In 2011 Clayton Kershaw did to the NL Cy Young voting what Justin Verlander did in the AL. He didn’t leave much doubt who the best pitcher in the league was and at 23-years old captured his first of what could be multiple awards. There are a few worthy candidates this season and I’ll take a look at a few in my top 5.
5. Gio Gonzalez (WSH): 11-3, 3.01 ERA, 1.12 WHIP, 112 K, 95.2 IP
The Nats lead MLB in ERA, are tied for first in WHIP, and have given up the fewest hits. Stephen Strasburg is the name from the staff most people know but Gio Gonzalez has been equally impressive. He’s tied for second in wins, sixth in strikeouts, and sports the league’s best batting average against at .195. Of all qualified leaders with a 3.10 ERA or lowers Gio has given up the fewest hits (68) and home runs (4). He won all five of his starts in May and three in a row entering today’s start versus the Rockies.
4. Johnny Cueto (CIN): 9-5, 2.35 ERA, 1.13 WHIP, 86 K, 114.2 IP
Cueto is second in the league in ERA and tied for fourth in wins but his strikeout total, WHIP, and batting average against are out of the top 10. In placing him fourth on my list I placed a bit more weight in that 5 of his 9 wins and 7 have come at home in Great American Ballpark, which leads all MLB stadiums in HR allowed and is seventh in runs scored to this point. He’s 5-1 at home with just 2 homers allowed in 47.1 IP and his ERA is better there (2.28) than on the road (2.41).
3. James McDonald (PIT): 8-3, 2.45 ERA, 1.00 WHIP, 90 K, 103 IP
It feels weird putting a Pittsburgh Pirates pitcher anywhere near the discussion for the Cy Young Award but largely going unnoticed McDonald has put together an extremely solid first half. His 8 wins are one short of his total from 2011 in 15 fewer starts. He’s fourth in ERA, third in WHIP, and second in opponents batting average (.197). Of all qualified leaders with an ERA below 3.00 McDonald has surrendered the fewest hits (72). Like Jake Peavy he’s been the victim of little-to-no run support on a few occasions or his win total would be higher. In his three losses (Giants, Astros, and Indians) McDonald allowed 5 earned runs over 19.2 innings pitched. The Pirates were shutout in all three games.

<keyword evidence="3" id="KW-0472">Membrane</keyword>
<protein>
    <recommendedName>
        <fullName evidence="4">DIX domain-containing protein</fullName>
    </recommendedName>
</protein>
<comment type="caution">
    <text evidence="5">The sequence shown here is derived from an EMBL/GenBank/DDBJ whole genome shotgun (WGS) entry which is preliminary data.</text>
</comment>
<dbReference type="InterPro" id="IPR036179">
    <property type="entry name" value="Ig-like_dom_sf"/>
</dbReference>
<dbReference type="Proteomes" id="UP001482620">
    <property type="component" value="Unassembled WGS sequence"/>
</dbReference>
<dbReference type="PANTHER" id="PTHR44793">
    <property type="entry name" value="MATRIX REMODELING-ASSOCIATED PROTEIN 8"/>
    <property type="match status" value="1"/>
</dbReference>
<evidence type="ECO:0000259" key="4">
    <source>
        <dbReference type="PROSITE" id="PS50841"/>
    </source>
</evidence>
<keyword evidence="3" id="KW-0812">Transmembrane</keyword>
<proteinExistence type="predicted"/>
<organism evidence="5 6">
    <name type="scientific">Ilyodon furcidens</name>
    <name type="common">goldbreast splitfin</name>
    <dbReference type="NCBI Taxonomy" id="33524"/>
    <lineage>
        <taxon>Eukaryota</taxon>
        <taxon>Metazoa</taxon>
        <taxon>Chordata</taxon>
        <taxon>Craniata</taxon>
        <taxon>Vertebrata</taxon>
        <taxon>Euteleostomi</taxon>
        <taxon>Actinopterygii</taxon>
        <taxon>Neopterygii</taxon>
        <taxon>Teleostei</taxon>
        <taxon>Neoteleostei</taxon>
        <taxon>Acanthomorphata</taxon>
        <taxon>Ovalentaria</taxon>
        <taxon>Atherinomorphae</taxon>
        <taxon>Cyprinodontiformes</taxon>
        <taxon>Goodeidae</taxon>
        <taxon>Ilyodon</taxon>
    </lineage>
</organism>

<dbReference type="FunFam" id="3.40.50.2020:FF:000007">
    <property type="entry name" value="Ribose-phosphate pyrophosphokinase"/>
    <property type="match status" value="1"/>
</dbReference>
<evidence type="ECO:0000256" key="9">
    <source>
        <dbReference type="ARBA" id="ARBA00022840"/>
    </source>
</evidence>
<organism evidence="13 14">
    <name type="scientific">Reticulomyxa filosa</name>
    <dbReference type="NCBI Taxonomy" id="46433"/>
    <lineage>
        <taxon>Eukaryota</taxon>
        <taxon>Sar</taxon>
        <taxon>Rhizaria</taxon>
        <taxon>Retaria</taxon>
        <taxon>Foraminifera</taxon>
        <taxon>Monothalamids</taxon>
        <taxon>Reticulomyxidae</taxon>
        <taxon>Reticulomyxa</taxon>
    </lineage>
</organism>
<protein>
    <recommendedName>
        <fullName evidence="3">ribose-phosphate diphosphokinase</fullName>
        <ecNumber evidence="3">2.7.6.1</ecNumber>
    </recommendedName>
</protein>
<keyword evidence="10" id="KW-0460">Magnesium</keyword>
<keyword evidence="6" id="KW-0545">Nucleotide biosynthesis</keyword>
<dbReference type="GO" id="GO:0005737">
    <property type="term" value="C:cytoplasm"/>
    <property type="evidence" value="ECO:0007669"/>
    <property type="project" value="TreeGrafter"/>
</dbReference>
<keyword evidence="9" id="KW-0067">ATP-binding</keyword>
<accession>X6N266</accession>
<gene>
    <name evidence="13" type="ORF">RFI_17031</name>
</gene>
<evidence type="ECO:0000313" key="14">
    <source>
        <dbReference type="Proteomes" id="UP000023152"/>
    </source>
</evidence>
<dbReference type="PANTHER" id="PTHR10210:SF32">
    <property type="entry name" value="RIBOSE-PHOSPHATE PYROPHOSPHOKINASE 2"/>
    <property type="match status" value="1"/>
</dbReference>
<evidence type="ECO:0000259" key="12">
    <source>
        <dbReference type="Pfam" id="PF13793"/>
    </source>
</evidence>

2. Matt Cain (SF): 9-3, 2.62 ERA, 0.96 WHIP, 118 K, 120.1 IP
In April Matt Cain signed a $127 million contract extension making him the highest paid right-handed pitcher in MLB history. To show the Giants they made a wise investment all he’s done to this point is post the league’s fifth best ERA, second best WHIP, fourth most strikeouts, and held opponents to a .209 batting average (fourth). He’s also tied for the NL lead in shutouts (2). Last month Cain authored one of the most impressive perfect games anyone has ever seen. With presumed staff ace Tim Linecum struggling to regain his past form Cain has taken over as the team’s top starter and cemented his place among the best in baseball.
1. R.A. Dickey (NYM): 12-1, 2.40 ERA, 0.93 WHIP, 123 K, 120 IP
There isn’t much that can be said about Dickey’s season thus far that hasn’t already been said. Prior to this season he was 41-50 with a 4.34 ERA and had never struck out more than 134 batters in a single season thru 9 years. In 2012 he is first in the NL in wins, second in strikeouts, third in ERA, first in WHIP, and third in batting average against (.203). Dickey put together a streak of 44.2 consecutive scoreless innings and headed into his start on June 24 versus the Yankess as the only pitcher since 1900 to to pitch back-to-back complete games allowing one or zero hits while striking out atleast 10. In his 120 innings pitched he’s allowed a mind boggling 86 hits and while throwing a knuckleball 86% of the time has only issued 26 walks. If he were to continue his pace at 37 years old Dickey wouldn’t be the oldest to win the Cy Young (Roger Clemens won at 42 in 2004) but it would definitely be a great story nonetheless.